Wallace Mcfarland, Petitioner, v. Bethlehem Steel Corporation; Director, Office of Workerscompensation Programs, Respondents, 959 F.2d 240 (9th Cir. 1992)Annotate this Case
Before JAMES R. BROWNING, TANG and WIGGINS, Circuit Judges.
Wallace McFarland appeals pro se the order of the Benefits Review Board ("the Board") denying his motion for reconsideration. In his motion for reconsideration McFarland challenged the Board's denial of his request to reopen his claim for benefits under the Longshoreman's and Harbor Workmen's Compensation Act ("the Act"). We dismiss this appeal for lack of subject matter jurisdiction because the order appealed from is non-reviewable under 5 U.S.C. § 701(a) (2).
McFarland was employed by Bethlehem Steel Corporation in March of 1970. He alleges that he was injured during the course of his employment and that he is therefore entitled to benefits under the Act. Bethlehem Steel denied that the injury occurred, and asserted alternatively that if the injury occurred it was not as a result of his employment, and refused benefits. On May 18, 1977, McFarland's claim was denied by an Administrative Law Judge ("ALJ"). McFarland appealed the ALJ's denial of his claim to the Board under 33 U.S.C. 921(b) (3), and then appealed the Board's decision to this court under 33 U.S.C. 921(c). At each level of review his claim was denied. In January 1980, he petitioned to reopen his claim due to a "mistake in determination of fact." After an ALJ denied his petition, he appealed to the Board, which denied his petition for rehearing. McFarland then appealed to this court. On August 1, 1988, this court issued a decision dismissing the appeal for lack of subject matter jurisdiction, holding that the order appealed from was non-reviewable under 5 U.S.C. § 701(a) (2). See McFarland v. Director, Office of Workers Compensation Program, No. 87-7172, unpublished memorandum decision (9th Cir. Aug. 1, 1988).
After this court dismissed McFarland's appeal for lack of jurisdiction, McFarland again petitioned the Board to reopen his claim. The Board once again denied the petition and McFarland's subsequent motion for reconsideration. McFarland again appealed to the Board from the denial of his motion for reconsideration, and the Board affirmed the ALJ's original order. McFarland filed a second motion for reconsideration which the Board denied. McFarland now appeals to this court from the Board's denial of his second motion for reconsideration.
" [W]here a party petitions an agency for reconsideration on the ground of material error, i.e., on the same record that was before the agency when it rendered its original decision, 'an order which merely denies rehearing of [the prior] order is not itself reviewable.' " I.C.C. v. Brotherhood of Locomotive Engineers, 482 U.S. 270, 280 (1987) (citations omitted). Where new evidence or changed circumstances are the basis of the petition for rehearing, the agency decision may then be reviewable. See id.
In the prior appeal, this court concluded that McFarland's petition to reopen was premised exclusively on alleged mistakes made by the ALJ in the original proceeding. See McFarland, No. 87-7172, unpublished memorandum decision at 4 (9th Cir. Aug. 1, 1988). Because the petition was based on the same record that was before the agency when it rendered its original decision, the order denying the petition for rehearing was non-reviewable. See Locomotive Engineers, 482 U.S. at 280.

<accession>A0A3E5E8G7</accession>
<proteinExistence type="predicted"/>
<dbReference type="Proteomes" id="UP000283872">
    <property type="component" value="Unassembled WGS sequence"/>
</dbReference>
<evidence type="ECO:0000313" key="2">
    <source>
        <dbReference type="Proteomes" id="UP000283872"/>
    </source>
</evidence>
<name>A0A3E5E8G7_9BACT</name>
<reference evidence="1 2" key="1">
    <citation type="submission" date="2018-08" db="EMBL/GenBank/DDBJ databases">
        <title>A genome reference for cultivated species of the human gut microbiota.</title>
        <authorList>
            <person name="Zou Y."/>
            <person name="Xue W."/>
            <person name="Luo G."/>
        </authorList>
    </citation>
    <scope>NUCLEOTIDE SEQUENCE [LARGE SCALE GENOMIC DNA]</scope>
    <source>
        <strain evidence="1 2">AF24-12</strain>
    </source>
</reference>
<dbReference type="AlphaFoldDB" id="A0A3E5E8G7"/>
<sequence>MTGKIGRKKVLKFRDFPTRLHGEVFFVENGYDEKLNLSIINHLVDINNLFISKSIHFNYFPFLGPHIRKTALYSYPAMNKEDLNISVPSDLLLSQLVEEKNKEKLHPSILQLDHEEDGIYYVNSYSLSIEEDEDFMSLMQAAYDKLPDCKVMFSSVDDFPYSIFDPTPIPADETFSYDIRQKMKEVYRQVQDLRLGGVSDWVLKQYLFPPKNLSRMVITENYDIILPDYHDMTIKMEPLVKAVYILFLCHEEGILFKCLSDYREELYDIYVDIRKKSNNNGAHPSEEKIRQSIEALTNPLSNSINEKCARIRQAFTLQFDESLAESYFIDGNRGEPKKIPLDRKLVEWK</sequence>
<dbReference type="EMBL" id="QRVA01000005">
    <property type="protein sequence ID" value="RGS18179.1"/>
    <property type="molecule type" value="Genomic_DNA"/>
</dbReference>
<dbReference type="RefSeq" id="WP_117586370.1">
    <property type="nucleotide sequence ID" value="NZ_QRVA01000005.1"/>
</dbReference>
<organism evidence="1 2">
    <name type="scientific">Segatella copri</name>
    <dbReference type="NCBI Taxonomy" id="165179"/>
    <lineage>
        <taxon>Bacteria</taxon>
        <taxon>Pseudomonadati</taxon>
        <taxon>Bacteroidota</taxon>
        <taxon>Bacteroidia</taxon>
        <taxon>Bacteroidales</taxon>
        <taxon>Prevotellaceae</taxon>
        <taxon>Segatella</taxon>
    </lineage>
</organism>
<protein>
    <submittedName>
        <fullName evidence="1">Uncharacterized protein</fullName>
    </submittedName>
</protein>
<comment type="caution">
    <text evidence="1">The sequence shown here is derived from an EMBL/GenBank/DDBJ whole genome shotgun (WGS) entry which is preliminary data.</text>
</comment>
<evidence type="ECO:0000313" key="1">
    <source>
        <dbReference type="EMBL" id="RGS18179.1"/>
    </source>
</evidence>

Further, this court noted in the prior appeal that while one of the grounds asserted by McFarland in his petition was labeled as "newly discovered evidence," it, in fact, only amounted to a dispute with the ALJ's factual findings. Consequently, this court held that the order of the Board denying the petition was non-reviewable because such a decision is committed to agency discretion by law. See 5 U.S.C. § 701(a) (2); Locomotive Engineers, 482 U.S. at 280; cf. Simmons v. Marshall, 94 F.2d 850, 852 (9th Cir. 1938) (finding jurisdiction where evidence not introduced at original hearing).
We dismiss McFarland's present appeal from the Board's order denying his motion for reconsideration on the same grounds. See Locomotive Engineers, 482 U.S. at 280. Although McFarland asserts that newly discovered evidence warrants reconsideration, his motion is based only on a dispute with the ALJ's findings of facts. Because McFarland petitioned the Board for reconsideration on the same record that was before the agency when it rendered its original decision, the Board's order denying rehearing of the prior order is not itself reviewable. See I.C.C. v. Brotherhood of Locomotive Engineers, 482 U.S. 270, 280 (1987) (citations omitted). Accordingly, we dismiss this appeal for lack of jurisdiction. See id.
Although we decline to exercise our discretion to award sanctions for filing a frivolous appeal at this time, we caution McFarland that this court will impose sanctions if he brings another meritless appeal. See Trohimovich v. Commissioner, 776 F.2d 873, 875 (9th Cir. 1985) (court has the inherent power to condemn and punish the abusive conduct of litigants); Fed. R. App. P. 38; 28 U.S.C. § 1912.